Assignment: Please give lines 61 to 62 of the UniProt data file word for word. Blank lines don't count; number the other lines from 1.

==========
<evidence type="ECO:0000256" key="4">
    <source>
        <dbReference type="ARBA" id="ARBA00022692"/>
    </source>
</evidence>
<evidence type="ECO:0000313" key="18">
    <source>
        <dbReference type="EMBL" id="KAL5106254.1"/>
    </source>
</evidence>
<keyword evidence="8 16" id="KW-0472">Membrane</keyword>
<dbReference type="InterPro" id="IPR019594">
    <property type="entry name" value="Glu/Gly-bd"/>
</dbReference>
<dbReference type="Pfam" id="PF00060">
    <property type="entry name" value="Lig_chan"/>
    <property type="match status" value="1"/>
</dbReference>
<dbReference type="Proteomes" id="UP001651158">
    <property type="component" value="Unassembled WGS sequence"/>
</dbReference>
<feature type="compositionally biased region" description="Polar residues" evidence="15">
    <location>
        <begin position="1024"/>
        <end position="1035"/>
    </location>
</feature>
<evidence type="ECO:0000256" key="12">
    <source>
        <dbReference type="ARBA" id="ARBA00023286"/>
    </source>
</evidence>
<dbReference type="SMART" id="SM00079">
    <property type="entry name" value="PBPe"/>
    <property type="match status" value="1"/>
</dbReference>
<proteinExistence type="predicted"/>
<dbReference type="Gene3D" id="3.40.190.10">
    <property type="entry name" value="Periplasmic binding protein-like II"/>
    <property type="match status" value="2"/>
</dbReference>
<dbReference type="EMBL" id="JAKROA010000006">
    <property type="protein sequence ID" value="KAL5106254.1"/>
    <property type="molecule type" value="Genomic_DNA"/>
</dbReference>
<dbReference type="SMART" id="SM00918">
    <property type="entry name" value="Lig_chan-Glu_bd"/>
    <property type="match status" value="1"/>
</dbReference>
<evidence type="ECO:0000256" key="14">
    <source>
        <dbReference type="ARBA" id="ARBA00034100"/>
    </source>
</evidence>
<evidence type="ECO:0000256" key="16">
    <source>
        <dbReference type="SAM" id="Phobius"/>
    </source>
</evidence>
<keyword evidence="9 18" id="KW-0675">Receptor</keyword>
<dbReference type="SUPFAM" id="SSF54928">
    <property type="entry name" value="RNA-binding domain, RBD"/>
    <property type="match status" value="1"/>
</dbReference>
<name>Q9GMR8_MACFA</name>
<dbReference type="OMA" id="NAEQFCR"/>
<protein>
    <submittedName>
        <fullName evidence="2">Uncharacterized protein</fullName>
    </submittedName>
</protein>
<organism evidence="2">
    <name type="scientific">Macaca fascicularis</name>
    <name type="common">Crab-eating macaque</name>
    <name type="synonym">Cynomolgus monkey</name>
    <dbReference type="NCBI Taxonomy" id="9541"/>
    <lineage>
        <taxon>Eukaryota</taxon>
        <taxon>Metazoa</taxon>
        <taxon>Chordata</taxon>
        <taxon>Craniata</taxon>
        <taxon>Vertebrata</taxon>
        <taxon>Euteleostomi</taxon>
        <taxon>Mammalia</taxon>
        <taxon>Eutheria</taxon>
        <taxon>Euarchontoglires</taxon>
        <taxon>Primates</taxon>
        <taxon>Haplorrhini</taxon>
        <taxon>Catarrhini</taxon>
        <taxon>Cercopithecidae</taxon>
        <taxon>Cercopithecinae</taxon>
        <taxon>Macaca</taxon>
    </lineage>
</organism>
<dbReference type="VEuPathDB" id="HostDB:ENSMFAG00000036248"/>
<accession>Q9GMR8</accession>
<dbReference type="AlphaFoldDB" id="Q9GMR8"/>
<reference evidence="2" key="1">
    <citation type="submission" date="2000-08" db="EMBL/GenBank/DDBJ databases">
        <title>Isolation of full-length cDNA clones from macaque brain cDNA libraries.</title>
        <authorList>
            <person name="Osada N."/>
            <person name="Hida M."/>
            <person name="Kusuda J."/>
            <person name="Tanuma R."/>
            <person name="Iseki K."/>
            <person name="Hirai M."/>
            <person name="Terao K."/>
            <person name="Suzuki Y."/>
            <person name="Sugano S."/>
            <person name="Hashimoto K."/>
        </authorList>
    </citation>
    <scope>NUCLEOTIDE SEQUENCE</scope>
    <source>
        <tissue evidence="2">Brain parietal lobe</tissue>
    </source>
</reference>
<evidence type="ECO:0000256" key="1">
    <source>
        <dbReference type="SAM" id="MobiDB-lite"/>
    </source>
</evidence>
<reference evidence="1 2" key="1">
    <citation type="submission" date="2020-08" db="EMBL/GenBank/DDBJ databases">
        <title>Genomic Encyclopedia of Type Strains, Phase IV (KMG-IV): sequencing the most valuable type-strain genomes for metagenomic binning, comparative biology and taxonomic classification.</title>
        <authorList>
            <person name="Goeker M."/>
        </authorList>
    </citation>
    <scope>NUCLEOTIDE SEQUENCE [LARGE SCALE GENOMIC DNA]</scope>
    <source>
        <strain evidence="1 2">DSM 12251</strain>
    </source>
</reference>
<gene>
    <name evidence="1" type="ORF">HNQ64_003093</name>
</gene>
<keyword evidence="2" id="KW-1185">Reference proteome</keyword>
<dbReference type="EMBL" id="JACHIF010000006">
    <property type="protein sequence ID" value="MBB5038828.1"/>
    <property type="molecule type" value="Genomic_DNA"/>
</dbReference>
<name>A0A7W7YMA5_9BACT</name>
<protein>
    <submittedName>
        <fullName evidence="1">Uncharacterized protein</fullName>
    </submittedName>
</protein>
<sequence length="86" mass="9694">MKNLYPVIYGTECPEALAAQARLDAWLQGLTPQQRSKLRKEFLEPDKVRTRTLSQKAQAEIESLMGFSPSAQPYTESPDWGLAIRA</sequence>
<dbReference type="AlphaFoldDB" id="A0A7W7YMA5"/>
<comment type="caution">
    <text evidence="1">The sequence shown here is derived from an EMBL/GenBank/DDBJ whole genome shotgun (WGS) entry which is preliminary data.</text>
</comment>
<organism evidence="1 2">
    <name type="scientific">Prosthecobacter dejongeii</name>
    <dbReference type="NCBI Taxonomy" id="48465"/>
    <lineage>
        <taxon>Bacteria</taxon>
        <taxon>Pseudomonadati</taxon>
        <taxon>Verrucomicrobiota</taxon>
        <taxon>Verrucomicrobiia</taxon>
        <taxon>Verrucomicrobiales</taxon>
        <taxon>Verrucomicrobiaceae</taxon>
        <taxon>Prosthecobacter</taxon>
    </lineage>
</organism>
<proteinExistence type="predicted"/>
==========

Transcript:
<dbReference type="SUPFAM" id="SSF54928">
    <property type="entry name" value="RNA-binding domain, RBD"/>